In the decades leading up to Pitt the Younger's Commutation Act, tea smuggling had really hit the profits of the East India Company. Needing to increase profits and offload the surplus tea that the Company had accumulated during the worst years of the smuggling, it asked the British government for permission to export direct to America, which at this time was still a British colony. Permission was granted, and it was decided that the tea would carry a tax of 3d per lb. The Americans were outraged, many considered such British-imposed taxes illegal. They were doubly angered by the decision that the Company should also have a monopoly on distribution, another move that was intended to help it out of financial trouble. When the Company's ships arrived in Boston in late 1773, the townspeople resolved that the tea should not be brought ashore nor the duty on it on paid. But the colonial administration would not allow the ships to leave port. The deadlock eventually resulted in the Boston Tea Party, when a mass of townspeople, dressed as Native Americans, boarded the ships and threw all the cargo of tea overboard. This was one of the key events that sparked off the American War of Independence.
When America eventually won its independence from British rule in 1783, it began its own free independent tea trade with China. The success of this trade made some people in Britain question the wisdom of the East India Company's ongoing monopoly on British trade with the East. In 1813, the Company lost its monopoly on trade with India, but still had a complete monopoly on trade with China, which meant it was heavily dependent on the tea trade. The Company's charter was due for renewal in 1834, and in the decades before that there was a growing call for the abolition of the monopoly and the instigation of free trade with China as well. Supporters of free trade argued strongly that the Company kept tea prices artificially high in order to maximise its profits, using tactics which included restricting the supply of tea. One anonymous pamphleteer writing in 1824 stated that 'the lordly grocers of Leadenhall Street [where the Company was based] have most scandalously abused the monopoly of which they are now in possession'. Comparing the prices of tea sold at auction in London with the prices at auction in Hamburg and New York, he thundered that 'the monopoly of the tea trade enjoyed by the East India Company costs the people of this country, on average, not less than TWO MILLIONS TWO HUNDRED THOUSAND pounds sterling a year!'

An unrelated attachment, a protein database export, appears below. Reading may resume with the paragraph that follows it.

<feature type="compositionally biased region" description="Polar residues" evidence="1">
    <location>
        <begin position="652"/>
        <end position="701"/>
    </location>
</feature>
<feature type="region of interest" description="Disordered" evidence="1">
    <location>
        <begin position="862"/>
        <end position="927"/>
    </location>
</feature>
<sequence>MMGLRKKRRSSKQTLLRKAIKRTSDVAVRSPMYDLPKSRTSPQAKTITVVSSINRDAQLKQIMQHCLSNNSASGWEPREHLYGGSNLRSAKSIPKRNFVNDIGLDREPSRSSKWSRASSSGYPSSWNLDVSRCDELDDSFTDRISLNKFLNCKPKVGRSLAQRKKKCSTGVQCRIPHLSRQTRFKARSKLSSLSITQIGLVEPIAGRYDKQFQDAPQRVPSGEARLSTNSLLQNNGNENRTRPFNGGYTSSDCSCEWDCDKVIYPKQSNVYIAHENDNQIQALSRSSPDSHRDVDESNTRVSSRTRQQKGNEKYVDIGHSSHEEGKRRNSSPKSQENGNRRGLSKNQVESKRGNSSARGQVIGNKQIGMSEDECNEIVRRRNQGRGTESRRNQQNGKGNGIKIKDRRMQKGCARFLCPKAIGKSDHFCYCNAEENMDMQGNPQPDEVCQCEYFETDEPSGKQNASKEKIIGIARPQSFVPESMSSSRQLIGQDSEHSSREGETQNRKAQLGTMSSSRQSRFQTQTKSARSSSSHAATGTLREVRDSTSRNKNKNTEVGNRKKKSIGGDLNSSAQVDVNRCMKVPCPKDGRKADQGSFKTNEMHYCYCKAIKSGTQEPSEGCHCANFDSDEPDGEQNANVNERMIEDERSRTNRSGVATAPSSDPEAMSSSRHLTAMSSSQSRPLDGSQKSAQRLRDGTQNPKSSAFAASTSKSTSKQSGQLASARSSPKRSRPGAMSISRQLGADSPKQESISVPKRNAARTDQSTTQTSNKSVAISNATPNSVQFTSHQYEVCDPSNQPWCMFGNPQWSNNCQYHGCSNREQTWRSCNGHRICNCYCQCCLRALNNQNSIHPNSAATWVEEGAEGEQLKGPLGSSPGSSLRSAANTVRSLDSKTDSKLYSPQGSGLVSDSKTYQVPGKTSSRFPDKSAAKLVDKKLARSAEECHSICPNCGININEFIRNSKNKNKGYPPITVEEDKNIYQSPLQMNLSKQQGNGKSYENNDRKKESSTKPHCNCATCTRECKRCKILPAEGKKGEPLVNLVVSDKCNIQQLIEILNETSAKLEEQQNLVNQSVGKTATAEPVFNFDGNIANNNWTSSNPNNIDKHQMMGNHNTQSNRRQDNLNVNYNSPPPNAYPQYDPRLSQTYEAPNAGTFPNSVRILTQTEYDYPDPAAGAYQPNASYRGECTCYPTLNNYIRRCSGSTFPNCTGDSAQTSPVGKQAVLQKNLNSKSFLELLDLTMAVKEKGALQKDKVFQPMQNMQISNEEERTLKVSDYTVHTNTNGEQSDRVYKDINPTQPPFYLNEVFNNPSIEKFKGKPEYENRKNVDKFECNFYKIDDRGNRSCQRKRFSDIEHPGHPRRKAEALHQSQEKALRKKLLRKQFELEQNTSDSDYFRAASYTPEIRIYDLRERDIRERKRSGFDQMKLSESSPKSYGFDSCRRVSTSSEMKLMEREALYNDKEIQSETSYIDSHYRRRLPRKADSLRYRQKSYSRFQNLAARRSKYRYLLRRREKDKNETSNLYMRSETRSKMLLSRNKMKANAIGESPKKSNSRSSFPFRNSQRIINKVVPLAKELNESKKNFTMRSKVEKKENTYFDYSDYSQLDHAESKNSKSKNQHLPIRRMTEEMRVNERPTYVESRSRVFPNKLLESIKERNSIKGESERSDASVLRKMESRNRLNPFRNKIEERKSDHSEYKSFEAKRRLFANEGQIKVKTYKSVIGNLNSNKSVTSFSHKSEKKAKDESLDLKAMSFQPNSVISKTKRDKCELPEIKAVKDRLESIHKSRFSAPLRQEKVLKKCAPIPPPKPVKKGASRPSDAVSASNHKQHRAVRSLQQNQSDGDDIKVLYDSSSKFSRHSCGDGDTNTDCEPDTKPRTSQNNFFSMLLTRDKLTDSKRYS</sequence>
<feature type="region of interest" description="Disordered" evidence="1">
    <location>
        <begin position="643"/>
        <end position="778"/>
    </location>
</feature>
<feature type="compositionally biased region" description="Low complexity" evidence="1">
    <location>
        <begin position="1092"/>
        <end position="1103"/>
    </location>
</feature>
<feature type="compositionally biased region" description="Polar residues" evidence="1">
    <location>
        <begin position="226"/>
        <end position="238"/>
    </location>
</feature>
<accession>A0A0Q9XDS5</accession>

The movement gathered pace, and committees were set up by free trade organisations to examine the evidence. The report of one such committee in 1828 claimed that the restriction of supply by the East India Company, and the artificially high prices, had actually driven down the annual consumption of duty-paid tea per person in Britain, from almost 28oz in 1800 to just 20oz in 1828. This was particularly objectionable because (in the words of another contemporary pamphleteer) tea was one 'of the principal necessaries of life'. The report noted with abject horror that tea consumption among the 'poor convict population' of New South Wales in Australia, which enjoyed direct trade with China, was over three times higher than among the 'free and wealthy people of Great Britain'. It concluded that 'in the United Kingdom, where the Company have a complete monopoly, they fleece their countrymen of the last penny they can give'.